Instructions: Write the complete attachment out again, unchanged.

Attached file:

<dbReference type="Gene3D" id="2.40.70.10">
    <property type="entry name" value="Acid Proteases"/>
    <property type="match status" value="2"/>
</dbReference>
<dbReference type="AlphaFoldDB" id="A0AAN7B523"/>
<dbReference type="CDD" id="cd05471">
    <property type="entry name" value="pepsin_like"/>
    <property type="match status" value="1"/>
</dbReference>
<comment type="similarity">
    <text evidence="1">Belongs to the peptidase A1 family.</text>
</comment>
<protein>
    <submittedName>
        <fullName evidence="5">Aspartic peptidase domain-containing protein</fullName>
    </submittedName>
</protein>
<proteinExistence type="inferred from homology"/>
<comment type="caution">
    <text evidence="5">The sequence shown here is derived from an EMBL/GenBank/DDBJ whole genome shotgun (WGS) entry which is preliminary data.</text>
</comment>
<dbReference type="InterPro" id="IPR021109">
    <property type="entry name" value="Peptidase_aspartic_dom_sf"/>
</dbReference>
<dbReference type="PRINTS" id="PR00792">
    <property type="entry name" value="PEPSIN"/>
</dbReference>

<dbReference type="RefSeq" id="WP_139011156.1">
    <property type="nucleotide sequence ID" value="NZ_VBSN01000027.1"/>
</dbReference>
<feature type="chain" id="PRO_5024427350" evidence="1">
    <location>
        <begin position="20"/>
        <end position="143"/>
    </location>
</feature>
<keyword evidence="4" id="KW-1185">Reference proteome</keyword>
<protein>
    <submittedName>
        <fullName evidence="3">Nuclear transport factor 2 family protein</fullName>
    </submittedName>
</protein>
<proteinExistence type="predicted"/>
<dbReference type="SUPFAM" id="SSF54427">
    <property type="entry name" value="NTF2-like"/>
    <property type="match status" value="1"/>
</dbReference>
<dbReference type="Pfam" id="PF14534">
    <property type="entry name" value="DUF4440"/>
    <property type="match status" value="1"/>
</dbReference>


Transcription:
<dbReference type="Gene3D" id="2.40.70.10">
    <property type="entry name" value="Acid Proteases"/>
    <property type="match status" value="2"/>
</dbReference>
<dbReference type="AlphaFoldDB" id="A0AAN7B523"/>
<dbReference type="CDD" id="cd05471">
    <property type="entry name" value="pepsin_like"/>
    <property type="match status" value="1"/>
</dbReference>
<comment type="similarity">
    <text evidence="1">Belongs to the peptidase A1 family.</text>
</comment>
<protein>
    <submittedName>
        <fullName evidence="5">Aspartic peptidase domain-containing protein</fullName>
    </submittedName>
</protein>
<proteinExistence type="inferred from homology"/>
<comment type="caution">
    <text evidence="5">The sequence shown here is derived from an EMBL/GenBank/DDBJ whole genome shotgun (WGS) entry which is preliminary data.</text>
</comment>
<dbReference type="InterPro" id="IPR021109">
    <property type="entry name" value="Peptidase_aspartic_dom_sf"/>
</dbReference>
<dbReference type="PRINTS" id="PR00792">
    <property type="entry name" value="PEPSIN"/>
</dbReference>

<dbReference type="RefSeq" id="WP_139011156.1">
    <property type="nucleotide sequence ID" value="NZ_VBSN01000027.1"/>
</dbReference>
<feature type="chain" id="PRO_5024427350" evidence="1">
    <location>
        <begin position="20"/>
        <end position="143"/>
    </location>
</feature>
<keyword evidence="4" id="KW-1185">Reference proteome</keyword>
<protein>
    <submittedName>
        <fullName evidence="3">Nuclear transport factor 2 family protein</fullName>
    </submittedName>
</protein>
<proteinExistence type="predicted"/>
<dbReference type="SUPFAM" id="SSF54427">
    <property type="entry name" value="NTF2-like"/>
    <property type="match status" value="1"/>
</dbReference>
<dbReference type="Pfam" id="PF14534">
    <property type="entry name" value="DUF4440"/>
    <property type="match status" value="1"/>
</dbReference>